By Chris Gill
I own over 50 amps, but if I was forced to choose just one desert island amp, I’d be torn between my tweed 1957 Fender Deluxe 5E3 and my brown 1962 Fender Deluxe 6G3. Ideally, I’d want an amp with the wide dynamic range and harmonically complex distortion of the ’57, but without the sag and the Plexi-like roar and tight definition of the ’62. Perhaps the clean tone could be a little more sparkling and pristine, too.
That’s pretty much the definition of ToneVille’s top-of-the-line Beale St. model, which offers a few added goodies like bass, middle, and treble EQ controls (instead of the single tone knob on the Deluxe), a master volume with a push/pull switch for removing it from the circuit, and ToneVille’s proprietary negative feedback control. ToneVille says that the Beale St. is “based on a Sixties American circuit,” but with its 15-watt output, pair of 6V6 power tubes, GZ34 (5AR4) rectifier, and ceramic 12-inch speaker, I have more than a sneaking suspicion that the 6G3 was its inspirational platform.
The Beale St. is a first-class product through and through, from its handwound transformers to its finely crafted, finger-jointed hardwood enclosure and Space Race–era aesthetics, including a backlit logo plate. NOS RCA and Mullard tubes, which would cost $450 to $500 on their own, come stock with each amp, and the speaker is a custom-voiced Celestion G12H 30-watt 70th Anniversary with enhanced low-end response. Other features include an external speaker jack, four-/eight-/16-ohm impedance switch, a pair of 1/4-inch input jacks, and a standby switch.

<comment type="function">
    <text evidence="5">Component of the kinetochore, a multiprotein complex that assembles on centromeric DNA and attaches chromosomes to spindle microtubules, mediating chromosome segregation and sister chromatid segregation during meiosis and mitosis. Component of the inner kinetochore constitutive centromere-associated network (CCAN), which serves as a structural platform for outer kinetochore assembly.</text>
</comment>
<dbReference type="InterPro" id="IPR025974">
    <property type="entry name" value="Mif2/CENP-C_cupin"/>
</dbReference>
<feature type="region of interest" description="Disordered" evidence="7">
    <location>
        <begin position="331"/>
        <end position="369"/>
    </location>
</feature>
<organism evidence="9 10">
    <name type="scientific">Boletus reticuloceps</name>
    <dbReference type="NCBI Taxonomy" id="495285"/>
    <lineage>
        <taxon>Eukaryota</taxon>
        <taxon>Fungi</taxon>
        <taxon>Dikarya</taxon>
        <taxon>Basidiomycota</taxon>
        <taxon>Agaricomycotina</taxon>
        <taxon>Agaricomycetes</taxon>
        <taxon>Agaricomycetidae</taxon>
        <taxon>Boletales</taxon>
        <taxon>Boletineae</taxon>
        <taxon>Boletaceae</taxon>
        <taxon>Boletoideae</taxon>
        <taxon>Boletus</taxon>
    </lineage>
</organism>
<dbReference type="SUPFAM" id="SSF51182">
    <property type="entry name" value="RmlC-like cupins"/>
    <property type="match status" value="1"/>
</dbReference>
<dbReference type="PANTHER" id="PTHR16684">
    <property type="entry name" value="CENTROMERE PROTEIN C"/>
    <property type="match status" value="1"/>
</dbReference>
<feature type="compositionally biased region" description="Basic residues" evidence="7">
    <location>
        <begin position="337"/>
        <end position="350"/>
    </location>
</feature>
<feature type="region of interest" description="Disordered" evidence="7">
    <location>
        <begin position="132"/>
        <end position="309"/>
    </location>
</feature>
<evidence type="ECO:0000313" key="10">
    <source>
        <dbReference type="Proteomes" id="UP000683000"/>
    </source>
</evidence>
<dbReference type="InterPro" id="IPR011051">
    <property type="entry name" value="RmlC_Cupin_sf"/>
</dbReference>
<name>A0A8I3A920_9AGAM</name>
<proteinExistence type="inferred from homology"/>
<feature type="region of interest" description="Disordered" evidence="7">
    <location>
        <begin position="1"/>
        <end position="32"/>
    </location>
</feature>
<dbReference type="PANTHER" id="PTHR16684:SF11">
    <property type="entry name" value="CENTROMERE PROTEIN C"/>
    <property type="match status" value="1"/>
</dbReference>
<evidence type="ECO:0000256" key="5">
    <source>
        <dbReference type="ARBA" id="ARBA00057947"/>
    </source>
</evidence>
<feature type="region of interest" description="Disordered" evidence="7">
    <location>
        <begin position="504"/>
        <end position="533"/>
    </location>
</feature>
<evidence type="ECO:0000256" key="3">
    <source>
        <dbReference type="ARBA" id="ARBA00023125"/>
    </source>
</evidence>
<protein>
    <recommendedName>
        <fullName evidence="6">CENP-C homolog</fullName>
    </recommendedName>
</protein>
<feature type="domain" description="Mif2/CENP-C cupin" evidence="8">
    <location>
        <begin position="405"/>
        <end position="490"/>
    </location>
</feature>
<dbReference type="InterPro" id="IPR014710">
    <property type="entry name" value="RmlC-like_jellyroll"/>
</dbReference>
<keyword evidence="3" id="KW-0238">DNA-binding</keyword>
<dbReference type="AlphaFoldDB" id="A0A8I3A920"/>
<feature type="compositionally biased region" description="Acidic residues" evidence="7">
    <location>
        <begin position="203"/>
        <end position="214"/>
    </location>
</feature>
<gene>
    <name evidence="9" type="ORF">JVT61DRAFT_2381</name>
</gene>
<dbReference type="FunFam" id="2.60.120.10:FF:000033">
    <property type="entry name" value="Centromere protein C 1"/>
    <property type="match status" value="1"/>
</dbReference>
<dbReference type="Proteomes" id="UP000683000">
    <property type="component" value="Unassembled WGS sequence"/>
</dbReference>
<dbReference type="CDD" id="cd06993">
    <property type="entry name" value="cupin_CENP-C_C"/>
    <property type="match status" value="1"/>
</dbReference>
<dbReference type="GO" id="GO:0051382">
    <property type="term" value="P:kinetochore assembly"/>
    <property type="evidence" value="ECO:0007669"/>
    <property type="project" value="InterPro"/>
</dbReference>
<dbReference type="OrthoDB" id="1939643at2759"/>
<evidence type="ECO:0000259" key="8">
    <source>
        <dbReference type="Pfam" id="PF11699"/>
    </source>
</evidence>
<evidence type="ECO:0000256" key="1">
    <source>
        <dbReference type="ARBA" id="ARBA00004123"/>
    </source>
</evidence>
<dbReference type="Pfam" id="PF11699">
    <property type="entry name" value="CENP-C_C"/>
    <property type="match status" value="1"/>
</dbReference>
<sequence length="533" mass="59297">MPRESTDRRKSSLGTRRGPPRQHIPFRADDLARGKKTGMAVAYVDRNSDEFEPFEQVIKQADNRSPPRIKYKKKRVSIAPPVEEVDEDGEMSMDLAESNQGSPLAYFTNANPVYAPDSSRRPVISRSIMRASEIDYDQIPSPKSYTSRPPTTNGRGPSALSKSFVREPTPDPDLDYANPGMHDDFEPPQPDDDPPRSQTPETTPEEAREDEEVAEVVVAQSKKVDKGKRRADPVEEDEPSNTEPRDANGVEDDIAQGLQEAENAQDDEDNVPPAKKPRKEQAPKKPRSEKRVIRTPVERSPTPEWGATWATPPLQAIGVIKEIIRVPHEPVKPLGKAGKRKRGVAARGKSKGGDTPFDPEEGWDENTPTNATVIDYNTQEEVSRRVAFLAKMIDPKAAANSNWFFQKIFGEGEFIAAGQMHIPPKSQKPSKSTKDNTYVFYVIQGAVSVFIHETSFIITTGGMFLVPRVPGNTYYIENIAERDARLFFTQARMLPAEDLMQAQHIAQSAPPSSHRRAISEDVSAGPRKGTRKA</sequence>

Like a Fender Deluxe, the Beale St. sounds great no matter where you set the controls (and it has a lot more controls to play with). The ToneVille knob lets you fade from feedback to negative feedback operation, and with the knob dialed in to negative feedback and the midrange control turned past 12 o’clock, the tone stack is removed from the circuit to provide pure, unadulterated tone like the biggest, loudest, and gnarliest tweed Champ you’ve ever heard. The amp’s touch-responsive dynamics are phenomenal, allowing players to go from pristine clean to raunchy grind just by adjusting the force of their attack.
If you love raw tweed distortion, it can be dialed in, but unlike a tweed amp the Beale St. produces brilliant, tight clean tones with ample headroom. Like the brown Deluxe, this is a loud amp with output ideal for most gigs, but thanks to the master volume, you can tame its output for recording or playing at home.
LIST PRICE $2,495
ToneVille Amplifiers, tonevilleamps.com